Geek culture really has a thing for nuns. Specifically, Christian (mostly Roman Catholic) women who have made vows to live in community with one another in order to pray and do good works while living a chaste, simple lifestyle. But geek culture doesn’t like nuns for the right reasons. Whenever nuns pop up in geek media, they almost always function as some kind of trope-filled plot device. They look more like the writer’s idea of what a nun is, and less like real nuns. If nuns were depicted accurately, they’d be a great source for feminist characters and plotlines.
The first and biggest problem with most nuns in geek culture is that they all fit a very narrow profile. With very few exceptions, they are all Roman Catholic and wear a black and white uniform (called a “habit”). They’re almost always white women with generic names like “Sister Mary” or simply “Mother”. Nuns are either evil, associated with demons and/or uncontrolable lust, or they’re an extreme version of the pure naive virgin girl trope. In anime, a nun is usually a miko, aka a Shinto shrine maiden. Those women get to be spirit mediums or shamans with cool powers or weapons. Not so much in Western geekdom.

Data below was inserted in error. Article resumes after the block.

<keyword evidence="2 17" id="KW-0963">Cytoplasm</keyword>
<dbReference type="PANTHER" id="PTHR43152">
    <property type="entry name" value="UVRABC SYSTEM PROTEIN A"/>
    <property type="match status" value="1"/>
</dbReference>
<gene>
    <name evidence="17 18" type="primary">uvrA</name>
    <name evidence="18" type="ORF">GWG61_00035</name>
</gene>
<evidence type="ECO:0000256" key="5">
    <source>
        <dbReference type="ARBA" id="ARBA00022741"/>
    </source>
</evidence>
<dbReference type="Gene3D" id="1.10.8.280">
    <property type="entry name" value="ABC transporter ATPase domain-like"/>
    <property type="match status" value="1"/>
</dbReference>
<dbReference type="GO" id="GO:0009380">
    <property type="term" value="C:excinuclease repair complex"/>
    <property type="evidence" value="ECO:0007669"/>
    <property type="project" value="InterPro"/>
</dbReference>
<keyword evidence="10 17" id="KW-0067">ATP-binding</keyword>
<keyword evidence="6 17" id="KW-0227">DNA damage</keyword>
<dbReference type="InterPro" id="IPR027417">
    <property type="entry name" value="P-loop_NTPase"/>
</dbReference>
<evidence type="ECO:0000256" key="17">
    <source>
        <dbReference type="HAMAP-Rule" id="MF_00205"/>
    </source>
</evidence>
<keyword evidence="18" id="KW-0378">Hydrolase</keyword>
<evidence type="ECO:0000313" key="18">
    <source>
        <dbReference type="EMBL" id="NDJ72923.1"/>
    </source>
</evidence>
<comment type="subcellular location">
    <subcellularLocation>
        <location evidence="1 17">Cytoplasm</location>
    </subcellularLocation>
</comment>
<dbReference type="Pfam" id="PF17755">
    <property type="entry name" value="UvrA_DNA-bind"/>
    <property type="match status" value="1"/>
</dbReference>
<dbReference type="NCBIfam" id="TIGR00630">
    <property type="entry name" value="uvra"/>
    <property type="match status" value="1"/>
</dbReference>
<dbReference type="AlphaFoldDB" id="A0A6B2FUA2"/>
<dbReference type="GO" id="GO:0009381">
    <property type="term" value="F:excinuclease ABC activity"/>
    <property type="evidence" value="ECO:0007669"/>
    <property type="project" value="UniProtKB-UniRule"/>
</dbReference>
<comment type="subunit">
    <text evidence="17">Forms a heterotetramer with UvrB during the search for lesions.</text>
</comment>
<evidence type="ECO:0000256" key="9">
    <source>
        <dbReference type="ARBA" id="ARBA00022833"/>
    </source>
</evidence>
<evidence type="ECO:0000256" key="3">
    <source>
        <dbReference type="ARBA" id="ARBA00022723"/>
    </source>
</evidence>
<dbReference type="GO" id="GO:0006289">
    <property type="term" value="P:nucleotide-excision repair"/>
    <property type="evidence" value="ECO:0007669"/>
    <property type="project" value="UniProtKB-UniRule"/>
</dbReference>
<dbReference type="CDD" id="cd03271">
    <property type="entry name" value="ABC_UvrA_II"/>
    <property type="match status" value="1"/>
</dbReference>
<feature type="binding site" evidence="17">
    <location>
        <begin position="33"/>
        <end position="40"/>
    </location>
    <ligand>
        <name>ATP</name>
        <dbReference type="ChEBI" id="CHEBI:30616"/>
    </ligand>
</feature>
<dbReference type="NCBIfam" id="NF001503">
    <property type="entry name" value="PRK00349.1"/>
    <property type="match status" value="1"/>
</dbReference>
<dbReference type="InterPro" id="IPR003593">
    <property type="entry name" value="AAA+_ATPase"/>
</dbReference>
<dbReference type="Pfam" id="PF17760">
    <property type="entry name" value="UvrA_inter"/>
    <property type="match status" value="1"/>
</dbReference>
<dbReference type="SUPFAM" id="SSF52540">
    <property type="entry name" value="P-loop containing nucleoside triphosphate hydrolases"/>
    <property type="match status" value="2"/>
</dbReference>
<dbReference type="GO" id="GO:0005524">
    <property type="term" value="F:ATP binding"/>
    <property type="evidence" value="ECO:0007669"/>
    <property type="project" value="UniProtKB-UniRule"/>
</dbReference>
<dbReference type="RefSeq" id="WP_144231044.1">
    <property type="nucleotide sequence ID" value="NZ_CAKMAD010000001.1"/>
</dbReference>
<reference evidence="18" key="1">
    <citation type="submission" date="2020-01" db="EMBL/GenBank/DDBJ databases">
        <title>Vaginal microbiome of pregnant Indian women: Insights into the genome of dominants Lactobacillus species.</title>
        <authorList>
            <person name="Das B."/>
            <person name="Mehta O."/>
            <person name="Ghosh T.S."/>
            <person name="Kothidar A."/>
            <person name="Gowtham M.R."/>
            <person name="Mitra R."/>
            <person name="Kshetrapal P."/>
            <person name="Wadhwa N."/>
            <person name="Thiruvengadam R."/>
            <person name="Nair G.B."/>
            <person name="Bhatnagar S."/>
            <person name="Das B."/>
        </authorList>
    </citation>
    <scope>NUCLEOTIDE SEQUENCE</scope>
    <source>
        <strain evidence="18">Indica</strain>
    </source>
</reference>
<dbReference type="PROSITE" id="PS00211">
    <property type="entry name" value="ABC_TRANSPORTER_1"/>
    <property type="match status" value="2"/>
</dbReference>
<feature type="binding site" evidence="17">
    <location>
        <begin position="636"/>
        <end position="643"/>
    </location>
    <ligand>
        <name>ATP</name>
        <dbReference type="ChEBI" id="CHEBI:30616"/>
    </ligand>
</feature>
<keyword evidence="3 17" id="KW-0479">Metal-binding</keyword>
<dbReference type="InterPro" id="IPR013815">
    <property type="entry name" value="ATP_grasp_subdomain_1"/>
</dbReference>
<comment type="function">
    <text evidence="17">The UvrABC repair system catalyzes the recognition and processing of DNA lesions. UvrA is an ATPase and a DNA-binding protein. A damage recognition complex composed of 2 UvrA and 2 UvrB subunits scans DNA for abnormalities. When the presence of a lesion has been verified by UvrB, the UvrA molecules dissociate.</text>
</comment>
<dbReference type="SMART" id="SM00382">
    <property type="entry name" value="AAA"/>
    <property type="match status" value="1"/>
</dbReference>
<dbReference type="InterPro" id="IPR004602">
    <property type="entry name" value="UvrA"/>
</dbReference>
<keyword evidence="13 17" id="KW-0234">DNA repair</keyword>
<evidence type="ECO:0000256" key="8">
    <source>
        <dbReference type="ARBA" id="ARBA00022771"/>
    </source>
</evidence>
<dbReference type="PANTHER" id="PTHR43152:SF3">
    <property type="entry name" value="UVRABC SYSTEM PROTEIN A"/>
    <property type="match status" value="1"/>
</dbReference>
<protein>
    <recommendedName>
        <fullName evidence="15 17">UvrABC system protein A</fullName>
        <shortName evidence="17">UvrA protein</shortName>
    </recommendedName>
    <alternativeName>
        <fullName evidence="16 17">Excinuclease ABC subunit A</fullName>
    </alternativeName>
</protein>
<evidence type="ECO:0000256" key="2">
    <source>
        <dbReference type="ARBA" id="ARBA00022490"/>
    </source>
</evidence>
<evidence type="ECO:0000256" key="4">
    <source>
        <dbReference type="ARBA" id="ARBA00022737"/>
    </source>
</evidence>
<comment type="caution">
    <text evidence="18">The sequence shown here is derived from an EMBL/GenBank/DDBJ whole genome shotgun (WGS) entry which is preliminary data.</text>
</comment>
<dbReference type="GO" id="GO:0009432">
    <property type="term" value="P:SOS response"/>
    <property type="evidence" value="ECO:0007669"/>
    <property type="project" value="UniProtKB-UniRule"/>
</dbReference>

Real nuns are way more diverse than that. Nuns exist in all kinds of Christian denominations, from Roman Catholicism to Eastern Orthodoxy to Protestantism (any Anglicans and Lutherans in the house?). Furthermore, they exist in non-Christian religions. Buddhism has nuns, some of whom are ordained, becoming teachers or other authorities. Taoists, Hindus, and Jains also have nuns. In all of these religions there’s a plurality of ways to be and act like a nun. Even if we just narrow our focus to Roman Catholic nuns (after all, those are the ones most commonly portrayed in geekdom), we’d still find a great diversity that’s not reflected in the slightest by our media. Nuns can live together in community away from the world, dedicated to a life of prayer (praying for the world, of course). But more often, nuns are religious sisters who are teachers, nurses, bookmakers, farmers, and other kinds of professionals. Nuns wear all habits in all kinds of colors and styles, from the full “Flying-Nun-Penguin-Suit” to a small broach attached to simple attire.